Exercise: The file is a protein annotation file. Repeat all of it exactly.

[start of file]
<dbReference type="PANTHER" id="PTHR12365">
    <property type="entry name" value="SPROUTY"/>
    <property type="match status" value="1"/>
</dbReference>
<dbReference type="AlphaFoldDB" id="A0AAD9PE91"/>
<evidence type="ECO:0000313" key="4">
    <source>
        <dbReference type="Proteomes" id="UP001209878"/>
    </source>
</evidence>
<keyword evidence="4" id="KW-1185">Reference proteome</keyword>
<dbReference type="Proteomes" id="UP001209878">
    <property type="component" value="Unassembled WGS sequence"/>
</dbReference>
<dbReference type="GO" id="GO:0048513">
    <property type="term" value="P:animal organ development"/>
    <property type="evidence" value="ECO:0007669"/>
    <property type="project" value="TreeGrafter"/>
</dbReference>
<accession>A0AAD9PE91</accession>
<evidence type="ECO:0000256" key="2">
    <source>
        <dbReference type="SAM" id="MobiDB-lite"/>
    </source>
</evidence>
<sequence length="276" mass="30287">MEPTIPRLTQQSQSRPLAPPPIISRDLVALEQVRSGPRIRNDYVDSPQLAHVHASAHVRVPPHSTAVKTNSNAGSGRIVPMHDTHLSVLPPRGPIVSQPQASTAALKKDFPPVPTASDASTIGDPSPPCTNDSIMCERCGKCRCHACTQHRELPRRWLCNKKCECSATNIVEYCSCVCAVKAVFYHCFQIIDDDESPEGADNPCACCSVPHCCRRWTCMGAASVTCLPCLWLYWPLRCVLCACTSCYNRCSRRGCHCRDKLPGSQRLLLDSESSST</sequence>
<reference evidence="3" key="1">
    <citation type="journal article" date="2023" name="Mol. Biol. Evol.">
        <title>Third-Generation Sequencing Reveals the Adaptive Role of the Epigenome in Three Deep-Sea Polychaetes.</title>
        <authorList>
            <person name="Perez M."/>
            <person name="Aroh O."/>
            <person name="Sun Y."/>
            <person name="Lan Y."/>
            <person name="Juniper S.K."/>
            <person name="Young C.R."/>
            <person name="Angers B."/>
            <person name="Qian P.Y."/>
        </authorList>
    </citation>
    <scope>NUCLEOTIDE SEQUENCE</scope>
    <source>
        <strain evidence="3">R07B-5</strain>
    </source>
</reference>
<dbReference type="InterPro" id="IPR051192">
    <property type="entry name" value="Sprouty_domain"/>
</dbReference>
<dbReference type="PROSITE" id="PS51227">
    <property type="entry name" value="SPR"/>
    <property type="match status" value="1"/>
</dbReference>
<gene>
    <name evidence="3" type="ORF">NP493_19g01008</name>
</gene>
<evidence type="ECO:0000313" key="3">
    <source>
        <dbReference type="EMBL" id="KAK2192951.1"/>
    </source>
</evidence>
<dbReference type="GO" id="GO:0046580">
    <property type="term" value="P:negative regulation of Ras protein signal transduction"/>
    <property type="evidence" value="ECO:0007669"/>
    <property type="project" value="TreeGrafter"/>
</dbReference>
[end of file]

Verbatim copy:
<dbReference type="PANTHER" id="PTHR12365">
    <property type="entry name" value="SPROUTY"/>
    <property type="match status" value="1"/>
</dbReference>
<dbReference type="AlphaFoldDB" id="A0AAD9PE91"/>
<evidence type="ECO:0000313" key="4">
    <source>
        <dbReference type="Proteomes" id="UP001209878"/>
    </source>
</evidence>
<keyword evidence="4" id="KW-1185">Reference proteome</keyword>
<dbReference type="Proteomes" id="UP001209878">
    <property type="component" value="Unassembled WGS sequence"/>
</dbReference>
<dbReference type="GO" id="GO:0048513">
    <property type="term" value="P:animal organ development"/>
    <property type="evidence" value="ECO:0007669"/>
    <property type="project" value="TreeGrafter"/>
</dbReference>
<accession>A0AAD9PE91</accession>
<evidence type="ECO:0000256" key="2">
    <source>
        <dbReference type="SAM" id="MobiDB-lite"/>
    </source>
</evidence>
<sequence length="276" mass="30287">MEPTIPRLTQQSQSRPLAPPPIISRDLVALEQVRSGPRIRNDYVDSPQLAHVHASAHVRVPPHSTAVKTNSNAGSGRIVPMHDTHLSVLPPRGPIVSQPQASTAALKKDFPPVPTASDASTIGDPSPPCTNDSIMCERCGKCRCHACTQHRELPRRWLCNKKCECSATNIVEYCSCVCAVKAVFYHCFQIIDDDESPEGADNPCACCSVPHCCRRWTCMGAASVTCLPCLWLYWPLRCVLCACTSCYNRCSRRGCHCRDKLPGSQRLLLDSESSST</sequence>
<reference evidence="3" key="1">
    <citation type="journal article" date="2023" name="Mol. Biol. Evol.">
        <title>Third-Generation Sequencing Reveals the Adaptive Role of the Epigenome in Three Deep-Sea Polychaetes.</title>
        <authorList>
            <person name="Perez M."/>
            <person name="Aroh O."/>
            <person name="Sun Y."/>
            <person name="Lan Y."/>
            <person name="Juniper S.K."/>
            <person name="Young C.R."/>
            <person name="Angers B."/>
            <person name="Qian P.Y."/>
        </authorList>
    </citation>
    <scope>NUCLEOTIDE SEQUENCE</scope>
    <source>
        <strain evidence="3">R07B-5</strain>
    </source>
</reference>
<dbReference type="InterPro" id="IPR051192">
    <property type="entry name" value="Sprouty_domain"/>
</dbReference>
<dbReference type="PROSITE" id="PS51227">
    <property type="entry name" value="SPR"/>
    <property type="match status" value="1"/>
</dbReference>
<gene>
    <name evidence="3" type="ORF">NP493_19g01008</name>
</gene>
<evidence type="ECO:0000313" key="3">
    <source>
        <dbReference type="EMBL" id="KAK2192951.1"/>
    </source>
</evidence>
<dbReference type="GO" id="GO:0046580">
    <property type="term" value="P:negative regulation of Ras protein signal transduction"/>
    <property type="evidence" value="ECO:0007669"/>
    <property type="project" value="TreeGrafter"/>
</dbReference>